Correlative light and electron microscopy (CLEM) – co-developed at EMBL – combines different microscopy techniques and allows scientists to examine a sample first under the light microscope before putting it under the electron microscope. Whereas the light microscope makes functional processes in living cells visible in the micrometre range, the electron microscope captures protein structures in the nanometre and Angstrom range. The combination of these two very different microscopy techniques enables scientists to bring together functional and structural information to gain new insights. This and other new microscopy techniques facilitate groundbreaking discoveries: using this technique EMBL researchers have, for example, been able to reconstruct for the first time how HIV drug resistance is formed and identified processes in the cell that can lead to infertility in mammals.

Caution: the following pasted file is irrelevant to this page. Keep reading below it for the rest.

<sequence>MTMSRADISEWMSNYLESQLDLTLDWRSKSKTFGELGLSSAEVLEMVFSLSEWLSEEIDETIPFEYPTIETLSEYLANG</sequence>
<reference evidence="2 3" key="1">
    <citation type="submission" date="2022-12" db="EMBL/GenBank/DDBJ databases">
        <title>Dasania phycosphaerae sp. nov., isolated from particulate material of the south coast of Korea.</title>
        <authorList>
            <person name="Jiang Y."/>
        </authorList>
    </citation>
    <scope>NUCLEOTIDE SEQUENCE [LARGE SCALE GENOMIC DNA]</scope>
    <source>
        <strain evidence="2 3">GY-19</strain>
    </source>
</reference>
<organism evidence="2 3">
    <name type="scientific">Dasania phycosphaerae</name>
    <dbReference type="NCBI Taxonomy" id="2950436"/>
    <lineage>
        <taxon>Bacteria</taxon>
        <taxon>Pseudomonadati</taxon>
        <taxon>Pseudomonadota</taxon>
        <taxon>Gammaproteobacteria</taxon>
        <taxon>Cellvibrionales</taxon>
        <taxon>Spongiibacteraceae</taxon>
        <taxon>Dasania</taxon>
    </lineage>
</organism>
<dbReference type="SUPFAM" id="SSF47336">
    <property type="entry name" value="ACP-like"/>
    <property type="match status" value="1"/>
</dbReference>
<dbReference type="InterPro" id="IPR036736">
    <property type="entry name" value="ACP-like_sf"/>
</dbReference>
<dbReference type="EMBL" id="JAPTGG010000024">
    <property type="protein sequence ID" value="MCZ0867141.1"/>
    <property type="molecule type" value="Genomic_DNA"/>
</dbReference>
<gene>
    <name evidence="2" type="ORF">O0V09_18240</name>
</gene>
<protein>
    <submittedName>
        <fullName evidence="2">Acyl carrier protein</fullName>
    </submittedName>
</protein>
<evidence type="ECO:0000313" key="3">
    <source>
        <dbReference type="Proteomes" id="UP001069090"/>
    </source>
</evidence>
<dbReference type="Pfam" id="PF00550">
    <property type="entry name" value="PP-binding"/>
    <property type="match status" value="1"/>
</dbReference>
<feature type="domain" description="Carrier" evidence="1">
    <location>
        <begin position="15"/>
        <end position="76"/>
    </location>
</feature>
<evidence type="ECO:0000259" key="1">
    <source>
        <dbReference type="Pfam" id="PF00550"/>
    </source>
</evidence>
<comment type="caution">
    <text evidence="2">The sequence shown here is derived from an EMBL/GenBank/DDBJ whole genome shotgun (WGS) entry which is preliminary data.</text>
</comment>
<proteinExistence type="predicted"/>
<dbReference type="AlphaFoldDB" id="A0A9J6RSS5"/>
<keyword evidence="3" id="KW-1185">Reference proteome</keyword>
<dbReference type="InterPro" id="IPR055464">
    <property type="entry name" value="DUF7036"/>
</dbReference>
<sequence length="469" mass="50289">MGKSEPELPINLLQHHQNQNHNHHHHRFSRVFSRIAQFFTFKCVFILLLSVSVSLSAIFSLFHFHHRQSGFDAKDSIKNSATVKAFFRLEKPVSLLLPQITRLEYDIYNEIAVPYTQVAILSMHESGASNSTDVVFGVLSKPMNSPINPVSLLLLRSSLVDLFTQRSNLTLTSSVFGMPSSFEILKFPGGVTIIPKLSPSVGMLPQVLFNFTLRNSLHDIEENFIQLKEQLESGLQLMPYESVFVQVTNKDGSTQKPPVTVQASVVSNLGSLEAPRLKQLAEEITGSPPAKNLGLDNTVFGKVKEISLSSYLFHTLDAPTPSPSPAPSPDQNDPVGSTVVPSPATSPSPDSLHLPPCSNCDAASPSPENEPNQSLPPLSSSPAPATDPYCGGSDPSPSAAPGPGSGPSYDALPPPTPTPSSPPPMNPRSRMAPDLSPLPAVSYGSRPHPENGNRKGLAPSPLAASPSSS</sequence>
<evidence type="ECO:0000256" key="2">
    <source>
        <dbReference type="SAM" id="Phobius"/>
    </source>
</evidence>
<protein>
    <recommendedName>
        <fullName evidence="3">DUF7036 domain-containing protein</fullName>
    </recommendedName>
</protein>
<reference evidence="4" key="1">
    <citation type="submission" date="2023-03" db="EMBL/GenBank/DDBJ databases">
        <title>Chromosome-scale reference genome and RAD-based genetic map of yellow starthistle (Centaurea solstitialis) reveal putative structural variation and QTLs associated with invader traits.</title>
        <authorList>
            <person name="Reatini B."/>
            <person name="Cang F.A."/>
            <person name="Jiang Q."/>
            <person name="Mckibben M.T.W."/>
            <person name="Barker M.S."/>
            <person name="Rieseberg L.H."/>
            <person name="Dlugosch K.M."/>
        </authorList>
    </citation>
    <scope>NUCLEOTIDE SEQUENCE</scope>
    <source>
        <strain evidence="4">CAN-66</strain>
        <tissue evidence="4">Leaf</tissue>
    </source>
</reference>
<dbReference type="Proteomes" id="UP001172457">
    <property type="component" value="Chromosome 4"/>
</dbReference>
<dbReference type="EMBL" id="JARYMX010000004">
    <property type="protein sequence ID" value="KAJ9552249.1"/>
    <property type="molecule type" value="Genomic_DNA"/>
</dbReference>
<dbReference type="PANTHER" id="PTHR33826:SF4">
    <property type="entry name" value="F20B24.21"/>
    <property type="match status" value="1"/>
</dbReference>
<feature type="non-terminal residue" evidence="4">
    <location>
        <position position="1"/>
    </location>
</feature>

New imaging technologies which were developed here at EMBL keep pushing the limits of what we can see – and understand.
Professor Iain Mattaj, Director General of EMBL
During the official signing ceremony in Heidelberg, Professor Mattaj and Dr. Jan Ellenberg, project leader of the imaging centre and head of the Cell Biology & Biophysics Unit at EMBL, presented the construction plans and the concept for the new Imaging Technology Centre (ITC) to representatives from government, the Boehringer Ingelheim Foundation and partners from industry.
We can only advance our knowledge by bringing together the latest technologies and making them available to all scientists. EMBL has a long-standing, excellent track record and a unique expertise in the imaging area. So Heidelberg is an obvious place to build a new imaging service centre.